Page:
The most common questions we get when we work with educators interested in using virtual worlds to teach a lesson all start out the same way: “Can we use the software to do…”?
The answer we give is always the same: “You can.”
But then we have to quickly follow up with some clarification. Because the problem is that they’re asking the wrong question.
Technologies like OpenSim and Second Life are designed to be incredibly flexible. Any virtual world worth using will offer a robust scripting language and with good scripting, the possibilities of what you might create become nearly limitless, given enough time and ingenuity.
Educators, however, don’t have limitless time, especially educators who are just trying to get up and running, or learning to use virtual worlds for the first time. So the real question to ask is “Does what I want to do suit the medium?”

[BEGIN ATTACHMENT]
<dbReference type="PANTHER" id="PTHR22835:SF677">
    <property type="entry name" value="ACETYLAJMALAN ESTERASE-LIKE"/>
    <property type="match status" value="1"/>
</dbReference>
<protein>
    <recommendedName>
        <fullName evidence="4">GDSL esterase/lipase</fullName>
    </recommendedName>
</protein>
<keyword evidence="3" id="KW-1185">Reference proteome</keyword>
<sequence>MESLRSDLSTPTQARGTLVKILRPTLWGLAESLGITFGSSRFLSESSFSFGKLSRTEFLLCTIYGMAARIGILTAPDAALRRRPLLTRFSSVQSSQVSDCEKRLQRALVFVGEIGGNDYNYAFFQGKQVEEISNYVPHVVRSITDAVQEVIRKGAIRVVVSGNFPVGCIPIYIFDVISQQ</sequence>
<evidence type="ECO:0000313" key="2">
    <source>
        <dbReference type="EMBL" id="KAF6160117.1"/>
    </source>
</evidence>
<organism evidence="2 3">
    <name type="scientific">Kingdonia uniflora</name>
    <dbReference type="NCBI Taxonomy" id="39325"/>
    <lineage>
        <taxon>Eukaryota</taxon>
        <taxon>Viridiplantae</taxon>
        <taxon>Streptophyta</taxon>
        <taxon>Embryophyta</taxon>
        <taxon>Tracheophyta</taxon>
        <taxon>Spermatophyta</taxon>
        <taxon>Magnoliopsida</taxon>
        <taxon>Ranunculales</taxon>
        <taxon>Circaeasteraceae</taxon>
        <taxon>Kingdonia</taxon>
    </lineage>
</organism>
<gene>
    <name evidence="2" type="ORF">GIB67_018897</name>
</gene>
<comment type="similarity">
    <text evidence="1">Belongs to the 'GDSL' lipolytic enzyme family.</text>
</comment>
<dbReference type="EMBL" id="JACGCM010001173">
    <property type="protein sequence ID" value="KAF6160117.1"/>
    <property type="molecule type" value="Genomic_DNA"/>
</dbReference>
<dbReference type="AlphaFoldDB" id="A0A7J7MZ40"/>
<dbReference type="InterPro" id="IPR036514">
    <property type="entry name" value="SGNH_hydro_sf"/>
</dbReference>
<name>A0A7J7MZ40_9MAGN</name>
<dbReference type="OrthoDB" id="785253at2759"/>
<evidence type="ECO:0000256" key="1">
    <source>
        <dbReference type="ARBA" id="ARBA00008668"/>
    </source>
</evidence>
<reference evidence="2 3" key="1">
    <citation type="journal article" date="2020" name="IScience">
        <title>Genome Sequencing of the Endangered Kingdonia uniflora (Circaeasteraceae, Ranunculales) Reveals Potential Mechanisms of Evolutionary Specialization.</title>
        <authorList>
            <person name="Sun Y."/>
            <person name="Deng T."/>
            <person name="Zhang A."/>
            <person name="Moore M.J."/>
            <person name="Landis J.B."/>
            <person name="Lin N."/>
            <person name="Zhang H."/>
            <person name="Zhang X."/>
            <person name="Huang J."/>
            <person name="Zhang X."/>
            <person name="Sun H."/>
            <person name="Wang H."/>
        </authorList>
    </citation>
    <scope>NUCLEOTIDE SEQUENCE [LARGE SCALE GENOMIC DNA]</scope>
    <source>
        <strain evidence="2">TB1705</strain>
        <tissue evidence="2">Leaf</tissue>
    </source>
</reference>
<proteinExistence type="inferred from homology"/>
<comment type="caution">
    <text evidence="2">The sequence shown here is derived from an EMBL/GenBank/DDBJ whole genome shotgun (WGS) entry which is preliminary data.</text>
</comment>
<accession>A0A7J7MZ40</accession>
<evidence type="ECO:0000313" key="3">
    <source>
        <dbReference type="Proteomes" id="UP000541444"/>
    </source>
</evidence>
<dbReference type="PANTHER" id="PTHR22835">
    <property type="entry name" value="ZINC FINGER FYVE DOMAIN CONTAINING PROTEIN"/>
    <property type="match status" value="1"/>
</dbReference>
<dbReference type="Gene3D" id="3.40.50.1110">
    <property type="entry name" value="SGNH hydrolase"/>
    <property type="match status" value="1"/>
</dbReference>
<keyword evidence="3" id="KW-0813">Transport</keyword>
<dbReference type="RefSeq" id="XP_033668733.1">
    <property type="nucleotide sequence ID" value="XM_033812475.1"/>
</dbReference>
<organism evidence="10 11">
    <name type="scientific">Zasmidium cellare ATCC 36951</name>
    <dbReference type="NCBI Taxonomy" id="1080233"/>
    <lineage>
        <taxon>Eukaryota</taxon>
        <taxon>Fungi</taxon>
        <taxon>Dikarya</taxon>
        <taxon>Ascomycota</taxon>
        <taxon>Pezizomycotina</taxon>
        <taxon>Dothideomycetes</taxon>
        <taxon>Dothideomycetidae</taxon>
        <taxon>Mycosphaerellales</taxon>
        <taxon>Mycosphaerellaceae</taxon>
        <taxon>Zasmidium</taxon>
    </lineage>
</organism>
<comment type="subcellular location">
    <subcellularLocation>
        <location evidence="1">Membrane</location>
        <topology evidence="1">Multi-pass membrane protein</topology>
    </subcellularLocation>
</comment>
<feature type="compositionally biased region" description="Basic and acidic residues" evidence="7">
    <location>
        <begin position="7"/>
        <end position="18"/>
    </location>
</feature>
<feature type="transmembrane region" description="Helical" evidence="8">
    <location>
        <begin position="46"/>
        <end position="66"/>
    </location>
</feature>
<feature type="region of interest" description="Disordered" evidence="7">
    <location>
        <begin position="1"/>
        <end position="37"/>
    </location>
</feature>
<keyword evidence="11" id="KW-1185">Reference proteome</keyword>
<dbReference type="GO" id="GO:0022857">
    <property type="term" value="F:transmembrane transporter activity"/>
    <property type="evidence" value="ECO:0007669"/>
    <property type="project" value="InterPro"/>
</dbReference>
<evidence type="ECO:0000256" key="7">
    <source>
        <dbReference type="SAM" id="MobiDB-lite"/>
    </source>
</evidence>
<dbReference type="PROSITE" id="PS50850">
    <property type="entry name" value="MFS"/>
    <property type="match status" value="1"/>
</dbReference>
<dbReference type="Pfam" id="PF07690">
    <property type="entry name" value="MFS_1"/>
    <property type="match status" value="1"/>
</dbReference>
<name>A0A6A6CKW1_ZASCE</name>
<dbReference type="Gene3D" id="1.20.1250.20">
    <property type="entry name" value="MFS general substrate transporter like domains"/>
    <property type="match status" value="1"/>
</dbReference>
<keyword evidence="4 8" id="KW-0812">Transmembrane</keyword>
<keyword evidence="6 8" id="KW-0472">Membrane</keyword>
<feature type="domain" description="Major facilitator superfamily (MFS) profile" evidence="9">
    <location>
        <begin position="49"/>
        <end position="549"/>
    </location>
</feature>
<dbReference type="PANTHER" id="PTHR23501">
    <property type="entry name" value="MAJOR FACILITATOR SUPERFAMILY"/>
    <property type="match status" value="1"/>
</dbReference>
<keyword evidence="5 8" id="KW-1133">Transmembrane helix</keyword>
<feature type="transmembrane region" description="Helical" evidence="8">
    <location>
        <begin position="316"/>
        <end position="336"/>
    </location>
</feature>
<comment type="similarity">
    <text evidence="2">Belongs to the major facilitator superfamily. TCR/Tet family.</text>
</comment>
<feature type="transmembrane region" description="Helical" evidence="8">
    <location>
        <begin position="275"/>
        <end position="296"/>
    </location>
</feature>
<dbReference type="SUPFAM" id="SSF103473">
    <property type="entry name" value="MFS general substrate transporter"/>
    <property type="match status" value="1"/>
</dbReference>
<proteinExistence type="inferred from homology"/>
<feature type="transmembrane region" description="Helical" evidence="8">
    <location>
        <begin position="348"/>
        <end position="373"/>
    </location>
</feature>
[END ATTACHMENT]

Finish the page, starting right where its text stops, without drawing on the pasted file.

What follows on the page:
There are some things that virtual worlds do very well, and others that can be done but that go against the grain of the technology. For instance, you can surf the web from within the world. That’s pretty cool, but you are almost certainly better off using a regular web browser day-to-day.
It can be easy to get wrapped up in the excitement of what you can do in a virtual world to the point of forgetting to wonder if it’s what you should do. When planning a new project it’s always worth stopping and asking, “Would I be better off just handing out pencils and paper for this lesson?”